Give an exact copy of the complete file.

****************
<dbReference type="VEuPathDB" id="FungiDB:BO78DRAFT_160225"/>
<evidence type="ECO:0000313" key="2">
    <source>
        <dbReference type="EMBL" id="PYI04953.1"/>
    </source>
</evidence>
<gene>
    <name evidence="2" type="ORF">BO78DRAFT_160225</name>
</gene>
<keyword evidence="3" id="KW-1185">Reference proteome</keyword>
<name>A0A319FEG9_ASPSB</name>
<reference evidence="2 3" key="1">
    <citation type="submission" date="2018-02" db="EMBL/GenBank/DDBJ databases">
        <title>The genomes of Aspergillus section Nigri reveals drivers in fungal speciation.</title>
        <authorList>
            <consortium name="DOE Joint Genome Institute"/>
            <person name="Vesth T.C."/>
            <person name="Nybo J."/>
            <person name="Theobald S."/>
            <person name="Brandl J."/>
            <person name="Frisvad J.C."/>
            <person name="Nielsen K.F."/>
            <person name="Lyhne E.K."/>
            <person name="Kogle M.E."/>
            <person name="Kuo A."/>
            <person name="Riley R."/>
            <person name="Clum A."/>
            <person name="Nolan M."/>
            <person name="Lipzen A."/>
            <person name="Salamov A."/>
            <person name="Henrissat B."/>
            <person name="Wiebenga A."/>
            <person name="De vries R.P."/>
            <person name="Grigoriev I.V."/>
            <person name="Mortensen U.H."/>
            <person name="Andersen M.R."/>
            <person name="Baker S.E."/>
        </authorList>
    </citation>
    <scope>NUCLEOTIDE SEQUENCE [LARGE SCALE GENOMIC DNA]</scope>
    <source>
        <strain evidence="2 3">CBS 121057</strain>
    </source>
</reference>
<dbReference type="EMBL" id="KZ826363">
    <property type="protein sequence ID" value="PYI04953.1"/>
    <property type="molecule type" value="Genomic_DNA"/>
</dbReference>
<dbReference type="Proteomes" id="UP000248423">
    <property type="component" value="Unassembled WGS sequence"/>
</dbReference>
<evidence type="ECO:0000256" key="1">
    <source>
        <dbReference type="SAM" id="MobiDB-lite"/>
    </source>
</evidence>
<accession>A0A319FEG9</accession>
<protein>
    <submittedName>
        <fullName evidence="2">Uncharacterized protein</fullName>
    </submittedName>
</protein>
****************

<dbReference type="VEuPathDB" id="FungiDB:BO78DRAFT_160225"/>
<evidence type="ECO:0000313" key="2">
    <source>
        <dbReference type="EMBL" id="PYI04953.1"/>
    </source>
</evidence>
<gene>
    <name evidence="2" type="ORF">BO78DRAFT_160225</name>
</gene>
<keyword evidence="3" id="KW-1185">Reference proteome</keyword>
<name>A0A319FEG9_ASPSB</name>
<reference evidence="2 3" key="1">
    <citation type="submission" date="2018-02" db="EMBL/GenBank/DDBJ databases">
        <title>The genomes of Aspergillus section Nigri reveals drivers in fungal speciation.</title>
        <authorList>
            <consortium name="DOE Joint Genome Institute"/>
            <person name="Vesth T.C."/>
            <person name="Nybo J."/>
            <person name="Theobald S."/>
            <person name="Brandl J."/>
            <person name="Frisvad J.C."/>
            <person name="Nielsen K.F."/>
            <person name="Lyhne E.K."/>
            <person name="Kogle M.E."/>
            <person name="Kuo A."/>
            <person name="Riley R."/>
            <person name="Clum A."/>
            <person name="Nolan M."/>
            <person name="Lipzen A."/>
            <person name="Salamov A."/>
            <person name="Henrissat B."/>
            <person name="Wiebenga A."/>
            <person name="De vries R.P."/>
            <person name="Grigoriev I.V."/>
            <person name="Mortensen U.H."/>
            <person name="Andersen M.R."/>
            <person name="Baker S.E."/>
        </authorList>
    </citation>
    <scope>NUCLEOTIDE SEQUENCE [LARGE SCALE GENOMIC DNA]</scope>
    <source>
        <strain evidence="2 3">CBS 121057</strain>
    </source>
</reference>
<dbReference type="EMBL" id="KZ826363">
    <property type="protein sequence ID" value="PYI04953.1"/>
    <property type="molecule type" value="Genomic_DNA"/>
</dbReference>
<dbReference type="Proteomes" id="UP000248423">
    <property type="component" value="Unassembled WGS sequence"/>
</dbReference>
<evidence type="ECO:0000256" key="1">
    <source>
        <dbReference type="SAM" id="MobiDB-lite"/>
    </source>
</evidence>
<accession>A0A319FEG9</accession>
<protein>
    <submittedName>
        <fullName evidence="2">Uncharacterized protein</fullName>
    </submittedName>
</protein>